Saturday, May 7, 2011


Aren't they the cutest little fluff bundles you ever did see?  A whole flock of these came through here today, likely on their way to their breeding grounds, they are the subspecies 'Myrtle' of the Yellow Rumped Warbler (Dendroica coronatata).  The western version which we see in the west, has a yellow throat but 'Myrtle' has white.  The birds look smaller than what the field guide lists them as at 5 1/2".

From the Field Guide to the Birds of North America:
 yellow rump, yellow patch on side, yellow crown patch, and white tail patches.  In northern and eastern birds ("Myrtle Warbler"), note white eyebrow, white throat and sides of neck, and contrasting cheek patch.  Western birds ("Audubon's Warbler") have yellow throat.  The "Audubon's" that breeds in the interior is blacker above and below.  All females and fall Males are duller than breeding males but show same basic patern.  Abundant in coniferous or mixed woodlands.  Variable song, a slow warble, usually rising or falling at the end in "Audubon's," a musical trill in "Myrtle."  "Myrtle" is fairly common in winter in the west; "Audubon's" is casual in the east.  2nd Edition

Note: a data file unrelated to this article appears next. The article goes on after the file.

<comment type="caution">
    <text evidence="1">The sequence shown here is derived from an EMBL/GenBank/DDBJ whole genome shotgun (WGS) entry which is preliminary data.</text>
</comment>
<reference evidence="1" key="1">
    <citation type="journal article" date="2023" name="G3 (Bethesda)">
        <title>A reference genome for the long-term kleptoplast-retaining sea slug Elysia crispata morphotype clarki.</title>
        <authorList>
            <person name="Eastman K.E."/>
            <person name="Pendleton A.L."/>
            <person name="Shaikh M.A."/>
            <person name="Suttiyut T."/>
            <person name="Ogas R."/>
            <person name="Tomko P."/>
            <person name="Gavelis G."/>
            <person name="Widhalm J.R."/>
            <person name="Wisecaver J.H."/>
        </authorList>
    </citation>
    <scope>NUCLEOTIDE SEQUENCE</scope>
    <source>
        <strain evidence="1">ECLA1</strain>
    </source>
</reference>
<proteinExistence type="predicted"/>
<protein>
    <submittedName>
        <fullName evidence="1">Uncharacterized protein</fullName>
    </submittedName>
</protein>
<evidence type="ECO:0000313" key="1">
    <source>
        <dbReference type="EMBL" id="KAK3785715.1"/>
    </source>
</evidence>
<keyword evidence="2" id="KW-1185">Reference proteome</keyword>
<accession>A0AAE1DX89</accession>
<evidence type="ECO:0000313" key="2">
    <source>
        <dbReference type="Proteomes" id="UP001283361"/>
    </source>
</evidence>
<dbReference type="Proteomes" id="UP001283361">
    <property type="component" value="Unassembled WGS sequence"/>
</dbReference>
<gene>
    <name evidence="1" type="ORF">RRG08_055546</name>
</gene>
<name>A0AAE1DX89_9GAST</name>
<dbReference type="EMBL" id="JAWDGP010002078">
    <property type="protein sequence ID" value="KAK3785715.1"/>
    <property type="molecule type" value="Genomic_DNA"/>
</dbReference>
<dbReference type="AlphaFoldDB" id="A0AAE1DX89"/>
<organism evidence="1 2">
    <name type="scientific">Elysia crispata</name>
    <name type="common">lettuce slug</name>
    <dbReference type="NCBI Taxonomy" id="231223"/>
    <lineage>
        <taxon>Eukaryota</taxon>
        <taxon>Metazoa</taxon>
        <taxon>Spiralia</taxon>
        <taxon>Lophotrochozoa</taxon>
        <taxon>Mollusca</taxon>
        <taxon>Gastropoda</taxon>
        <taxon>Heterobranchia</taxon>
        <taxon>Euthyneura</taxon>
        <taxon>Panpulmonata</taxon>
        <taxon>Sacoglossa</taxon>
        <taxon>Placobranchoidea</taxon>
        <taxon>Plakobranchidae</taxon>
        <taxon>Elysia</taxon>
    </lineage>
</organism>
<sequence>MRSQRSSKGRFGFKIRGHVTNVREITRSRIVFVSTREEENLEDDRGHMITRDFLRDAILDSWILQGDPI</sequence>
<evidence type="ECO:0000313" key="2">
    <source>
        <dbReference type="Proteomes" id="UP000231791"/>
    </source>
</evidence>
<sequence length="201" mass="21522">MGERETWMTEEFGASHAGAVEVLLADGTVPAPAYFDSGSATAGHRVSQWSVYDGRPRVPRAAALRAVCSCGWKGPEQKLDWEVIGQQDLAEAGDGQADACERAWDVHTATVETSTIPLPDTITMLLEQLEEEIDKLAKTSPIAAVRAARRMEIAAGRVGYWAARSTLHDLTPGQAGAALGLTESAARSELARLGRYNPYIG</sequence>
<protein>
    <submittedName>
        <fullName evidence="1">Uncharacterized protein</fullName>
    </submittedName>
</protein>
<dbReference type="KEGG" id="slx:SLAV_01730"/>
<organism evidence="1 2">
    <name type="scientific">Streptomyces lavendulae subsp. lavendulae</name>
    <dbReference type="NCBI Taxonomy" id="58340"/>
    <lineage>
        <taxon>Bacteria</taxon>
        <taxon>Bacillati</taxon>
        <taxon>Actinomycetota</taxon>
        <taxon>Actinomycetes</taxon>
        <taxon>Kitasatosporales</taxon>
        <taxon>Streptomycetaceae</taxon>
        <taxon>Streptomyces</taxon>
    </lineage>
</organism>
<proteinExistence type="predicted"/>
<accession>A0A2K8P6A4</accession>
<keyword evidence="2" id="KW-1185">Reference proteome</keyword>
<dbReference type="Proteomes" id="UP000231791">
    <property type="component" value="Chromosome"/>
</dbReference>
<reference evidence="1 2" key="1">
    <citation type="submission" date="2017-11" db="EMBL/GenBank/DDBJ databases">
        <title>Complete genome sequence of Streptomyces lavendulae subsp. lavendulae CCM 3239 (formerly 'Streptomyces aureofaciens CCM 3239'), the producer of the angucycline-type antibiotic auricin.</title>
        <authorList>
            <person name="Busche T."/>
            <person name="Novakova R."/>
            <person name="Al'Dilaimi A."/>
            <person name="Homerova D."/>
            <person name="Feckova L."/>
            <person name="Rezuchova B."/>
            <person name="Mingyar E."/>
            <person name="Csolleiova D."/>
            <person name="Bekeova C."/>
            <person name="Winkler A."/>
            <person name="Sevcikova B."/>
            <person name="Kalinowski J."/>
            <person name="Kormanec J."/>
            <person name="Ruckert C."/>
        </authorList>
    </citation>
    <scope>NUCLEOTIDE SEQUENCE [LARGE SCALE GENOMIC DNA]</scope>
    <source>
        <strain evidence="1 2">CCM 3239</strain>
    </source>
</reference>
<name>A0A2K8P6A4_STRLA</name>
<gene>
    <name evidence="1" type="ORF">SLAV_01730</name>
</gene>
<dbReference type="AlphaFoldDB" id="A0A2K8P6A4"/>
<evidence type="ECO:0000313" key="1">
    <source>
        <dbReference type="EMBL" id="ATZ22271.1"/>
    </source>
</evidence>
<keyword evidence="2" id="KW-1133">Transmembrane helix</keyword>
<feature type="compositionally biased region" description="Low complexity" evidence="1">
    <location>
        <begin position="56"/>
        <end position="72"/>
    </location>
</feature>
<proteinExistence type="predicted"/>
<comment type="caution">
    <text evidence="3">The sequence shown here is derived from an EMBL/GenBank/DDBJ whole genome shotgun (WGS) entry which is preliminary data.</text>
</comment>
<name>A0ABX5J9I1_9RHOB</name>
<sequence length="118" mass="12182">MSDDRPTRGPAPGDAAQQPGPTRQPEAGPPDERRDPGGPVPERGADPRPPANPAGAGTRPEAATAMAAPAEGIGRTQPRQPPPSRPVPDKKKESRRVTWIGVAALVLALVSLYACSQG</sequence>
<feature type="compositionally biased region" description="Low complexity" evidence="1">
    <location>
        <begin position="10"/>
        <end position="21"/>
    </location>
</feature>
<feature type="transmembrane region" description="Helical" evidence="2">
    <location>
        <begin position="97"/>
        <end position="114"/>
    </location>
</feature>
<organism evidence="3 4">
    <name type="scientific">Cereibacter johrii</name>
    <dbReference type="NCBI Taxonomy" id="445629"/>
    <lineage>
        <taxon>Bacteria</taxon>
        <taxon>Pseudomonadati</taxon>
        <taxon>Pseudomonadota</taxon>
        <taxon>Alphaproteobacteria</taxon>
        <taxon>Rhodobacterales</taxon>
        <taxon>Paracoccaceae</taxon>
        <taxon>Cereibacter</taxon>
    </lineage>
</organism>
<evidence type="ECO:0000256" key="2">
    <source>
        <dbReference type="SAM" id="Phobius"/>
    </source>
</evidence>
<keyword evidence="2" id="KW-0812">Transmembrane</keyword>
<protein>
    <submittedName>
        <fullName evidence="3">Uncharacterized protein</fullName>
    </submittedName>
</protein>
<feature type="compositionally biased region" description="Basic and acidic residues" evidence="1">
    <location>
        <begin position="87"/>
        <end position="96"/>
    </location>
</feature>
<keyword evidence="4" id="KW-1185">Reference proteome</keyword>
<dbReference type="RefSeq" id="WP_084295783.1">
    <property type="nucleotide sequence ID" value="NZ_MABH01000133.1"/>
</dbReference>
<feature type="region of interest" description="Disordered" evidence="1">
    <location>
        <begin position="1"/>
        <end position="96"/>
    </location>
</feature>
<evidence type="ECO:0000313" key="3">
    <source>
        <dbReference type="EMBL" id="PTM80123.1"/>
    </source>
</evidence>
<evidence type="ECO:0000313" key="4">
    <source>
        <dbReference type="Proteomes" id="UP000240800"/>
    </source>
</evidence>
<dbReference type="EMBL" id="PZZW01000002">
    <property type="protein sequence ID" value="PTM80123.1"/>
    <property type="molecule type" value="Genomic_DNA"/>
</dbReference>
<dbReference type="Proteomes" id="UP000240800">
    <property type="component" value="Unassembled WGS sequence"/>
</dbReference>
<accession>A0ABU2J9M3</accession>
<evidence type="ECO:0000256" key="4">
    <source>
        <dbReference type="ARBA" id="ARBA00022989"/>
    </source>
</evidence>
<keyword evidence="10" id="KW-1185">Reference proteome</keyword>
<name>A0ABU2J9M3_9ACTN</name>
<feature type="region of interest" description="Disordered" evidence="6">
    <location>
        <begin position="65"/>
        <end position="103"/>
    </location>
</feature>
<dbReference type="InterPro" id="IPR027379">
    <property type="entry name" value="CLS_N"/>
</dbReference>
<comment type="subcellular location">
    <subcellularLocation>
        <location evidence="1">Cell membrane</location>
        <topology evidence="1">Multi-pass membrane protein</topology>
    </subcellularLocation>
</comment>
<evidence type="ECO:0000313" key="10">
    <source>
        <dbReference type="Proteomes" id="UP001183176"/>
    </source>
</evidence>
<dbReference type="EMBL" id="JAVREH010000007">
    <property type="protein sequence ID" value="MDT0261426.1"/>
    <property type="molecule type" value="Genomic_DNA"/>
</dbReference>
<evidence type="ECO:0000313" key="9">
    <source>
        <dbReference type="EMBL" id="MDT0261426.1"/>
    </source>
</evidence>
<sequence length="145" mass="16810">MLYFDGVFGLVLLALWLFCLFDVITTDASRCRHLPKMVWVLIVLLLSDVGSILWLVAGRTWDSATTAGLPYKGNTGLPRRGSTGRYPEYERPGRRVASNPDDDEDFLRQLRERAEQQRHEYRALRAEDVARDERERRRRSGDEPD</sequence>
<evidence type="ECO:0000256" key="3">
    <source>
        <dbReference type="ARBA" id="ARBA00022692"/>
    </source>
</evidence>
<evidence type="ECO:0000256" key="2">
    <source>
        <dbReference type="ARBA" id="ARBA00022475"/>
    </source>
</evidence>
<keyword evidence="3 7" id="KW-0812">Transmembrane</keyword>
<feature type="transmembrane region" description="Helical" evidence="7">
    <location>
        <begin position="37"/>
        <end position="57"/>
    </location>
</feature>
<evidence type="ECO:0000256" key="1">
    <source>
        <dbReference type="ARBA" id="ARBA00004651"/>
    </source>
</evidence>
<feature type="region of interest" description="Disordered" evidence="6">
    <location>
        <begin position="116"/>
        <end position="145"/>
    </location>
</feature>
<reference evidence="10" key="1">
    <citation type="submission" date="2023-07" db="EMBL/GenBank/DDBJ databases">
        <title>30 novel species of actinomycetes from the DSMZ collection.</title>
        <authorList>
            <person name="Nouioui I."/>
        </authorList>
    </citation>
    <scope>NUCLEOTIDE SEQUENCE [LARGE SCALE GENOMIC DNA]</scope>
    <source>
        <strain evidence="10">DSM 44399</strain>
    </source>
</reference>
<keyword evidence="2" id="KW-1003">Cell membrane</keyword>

1. Thats what those are! I had one here briefly! Thank you so much for the ID.

  2. You are very welcome. Briefly is right they were gone in about 30 minutes after I noticed them.